Seriously, if someone has such a tight budget that $300 over the course of a year is make or break it, they need to seriously re-consider their chosen sport. They certainly cannot claim they would be out showing if it wasn't for those fees.


    1 members found this post helpful.

  11. #191
    Join Date
    Feb. 20, 2011
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    Dutchess county, NY
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    Quote Originally Posted by MysticOakRanch View Post
    We've laughed about UDSF's numbers before, they are so inaccurate. I can't speak for other GMOs, but CDS's membership roster lists about 3,000 members, and it isn't complete because it doesn't list the people who join after their roster print deadline (I think it is Dec 31) - so all the people who don't bother joining until it is time to show are excluded from the roster. Based on their budget line for payments to USDF for GMO membership, they were at about 3,500 last year.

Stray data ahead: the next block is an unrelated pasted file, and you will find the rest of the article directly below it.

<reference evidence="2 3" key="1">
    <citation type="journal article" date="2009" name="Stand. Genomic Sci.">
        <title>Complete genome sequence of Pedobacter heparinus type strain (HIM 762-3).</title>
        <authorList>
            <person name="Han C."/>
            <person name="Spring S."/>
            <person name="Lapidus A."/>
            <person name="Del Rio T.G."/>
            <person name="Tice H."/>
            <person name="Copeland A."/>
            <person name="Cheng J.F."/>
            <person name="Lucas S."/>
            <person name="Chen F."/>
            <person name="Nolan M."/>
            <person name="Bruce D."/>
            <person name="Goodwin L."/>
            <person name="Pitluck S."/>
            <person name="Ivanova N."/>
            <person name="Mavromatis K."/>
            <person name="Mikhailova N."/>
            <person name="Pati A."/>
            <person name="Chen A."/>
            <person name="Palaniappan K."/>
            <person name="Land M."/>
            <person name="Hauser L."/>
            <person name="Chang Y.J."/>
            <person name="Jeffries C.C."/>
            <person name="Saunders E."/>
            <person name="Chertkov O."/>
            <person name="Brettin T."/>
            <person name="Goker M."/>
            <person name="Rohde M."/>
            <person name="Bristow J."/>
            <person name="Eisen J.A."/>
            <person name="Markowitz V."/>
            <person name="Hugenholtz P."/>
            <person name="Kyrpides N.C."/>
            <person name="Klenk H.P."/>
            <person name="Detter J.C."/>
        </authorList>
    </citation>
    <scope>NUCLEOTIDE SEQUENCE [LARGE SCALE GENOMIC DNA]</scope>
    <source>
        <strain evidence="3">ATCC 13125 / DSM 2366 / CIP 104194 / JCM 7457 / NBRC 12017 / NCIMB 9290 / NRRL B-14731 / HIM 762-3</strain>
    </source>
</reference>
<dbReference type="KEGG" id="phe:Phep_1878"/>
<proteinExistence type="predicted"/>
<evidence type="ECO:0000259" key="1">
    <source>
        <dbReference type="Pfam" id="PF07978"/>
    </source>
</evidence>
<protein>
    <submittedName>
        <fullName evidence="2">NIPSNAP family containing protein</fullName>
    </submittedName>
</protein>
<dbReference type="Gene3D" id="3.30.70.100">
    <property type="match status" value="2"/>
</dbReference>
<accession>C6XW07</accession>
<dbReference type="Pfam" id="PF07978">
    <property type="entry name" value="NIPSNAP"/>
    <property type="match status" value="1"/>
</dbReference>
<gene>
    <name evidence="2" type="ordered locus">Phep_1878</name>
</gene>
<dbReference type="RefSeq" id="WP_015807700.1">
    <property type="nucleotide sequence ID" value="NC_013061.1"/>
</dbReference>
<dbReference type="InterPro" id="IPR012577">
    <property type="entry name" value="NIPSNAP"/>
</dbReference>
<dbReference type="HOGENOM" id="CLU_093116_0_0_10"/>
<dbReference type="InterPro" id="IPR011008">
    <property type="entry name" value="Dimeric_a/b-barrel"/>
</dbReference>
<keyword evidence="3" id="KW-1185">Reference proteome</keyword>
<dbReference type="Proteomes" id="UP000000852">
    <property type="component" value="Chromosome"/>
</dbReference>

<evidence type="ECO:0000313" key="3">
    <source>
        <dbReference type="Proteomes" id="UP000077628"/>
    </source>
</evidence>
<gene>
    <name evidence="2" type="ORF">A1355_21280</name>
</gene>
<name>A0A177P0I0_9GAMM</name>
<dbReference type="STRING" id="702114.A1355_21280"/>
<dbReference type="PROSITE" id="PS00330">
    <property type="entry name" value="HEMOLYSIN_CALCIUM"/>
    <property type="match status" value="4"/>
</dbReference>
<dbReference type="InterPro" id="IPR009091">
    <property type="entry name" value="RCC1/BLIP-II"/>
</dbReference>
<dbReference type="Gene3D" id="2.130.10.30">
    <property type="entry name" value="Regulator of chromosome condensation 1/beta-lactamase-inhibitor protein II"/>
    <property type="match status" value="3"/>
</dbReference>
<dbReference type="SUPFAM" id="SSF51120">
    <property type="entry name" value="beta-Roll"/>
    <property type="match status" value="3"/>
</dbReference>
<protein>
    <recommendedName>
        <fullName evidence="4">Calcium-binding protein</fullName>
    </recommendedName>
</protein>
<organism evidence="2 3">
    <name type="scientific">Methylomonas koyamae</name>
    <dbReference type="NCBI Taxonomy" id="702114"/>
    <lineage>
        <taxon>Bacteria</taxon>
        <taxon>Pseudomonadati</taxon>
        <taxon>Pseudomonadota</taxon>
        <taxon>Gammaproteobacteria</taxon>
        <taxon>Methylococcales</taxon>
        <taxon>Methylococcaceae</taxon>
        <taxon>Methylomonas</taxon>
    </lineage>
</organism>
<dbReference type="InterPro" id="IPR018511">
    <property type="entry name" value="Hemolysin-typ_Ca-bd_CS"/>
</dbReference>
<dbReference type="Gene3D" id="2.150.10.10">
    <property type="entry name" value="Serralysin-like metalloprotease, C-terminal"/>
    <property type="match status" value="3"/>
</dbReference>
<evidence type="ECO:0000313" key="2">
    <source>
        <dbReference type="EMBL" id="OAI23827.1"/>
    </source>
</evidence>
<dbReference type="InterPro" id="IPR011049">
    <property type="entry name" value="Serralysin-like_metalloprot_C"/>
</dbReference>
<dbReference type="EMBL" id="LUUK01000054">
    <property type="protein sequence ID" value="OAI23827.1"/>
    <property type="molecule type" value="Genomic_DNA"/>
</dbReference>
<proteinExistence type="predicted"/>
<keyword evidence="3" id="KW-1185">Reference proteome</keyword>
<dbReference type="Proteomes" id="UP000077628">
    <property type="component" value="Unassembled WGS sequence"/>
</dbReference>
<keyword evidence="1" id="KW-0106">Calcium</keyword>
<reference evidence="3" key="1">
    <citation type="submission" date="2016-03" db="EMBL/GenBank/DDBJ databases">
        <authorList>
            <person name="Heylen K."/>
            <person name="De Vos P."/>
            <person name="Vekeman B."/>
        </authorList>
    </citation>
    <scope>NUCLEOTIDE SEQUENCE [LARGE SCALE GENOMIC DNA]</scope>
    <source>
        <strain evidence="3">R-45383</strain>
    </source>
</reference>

According to USDF's numbers, Hawaii has way more members then California - no offense to HI, but they don't have that many people and horses!

    Anyway, a bit of a side note, but why list numbers when they are not even close to reality? I'm a numbers person too, and bad numbers make me grumpy
    I remember, the chair of my GMO (NEDA) being on dressage radio and stating that NEDA was the second larget after CDS. But according to USDF, NEDA has only 805 members - making it the 2nd smallest in region 8 (14 GMO's ranges from 804-840).....(Its really odd that the numbers of the GMOs members reflect the region number.) But they must do something to prevent a person from being counted twice - for instance, I used to be a member of CVDA and NEDA.



  12. #192
    Join Date
    Apr. 17, 2002
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    between the barn and the pond
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    My GMO averages 100-150 members. Please realize that your GMO is not magical, it cannot create facilities, it cannot clone willing volunteers, it cannot be everything to everyone.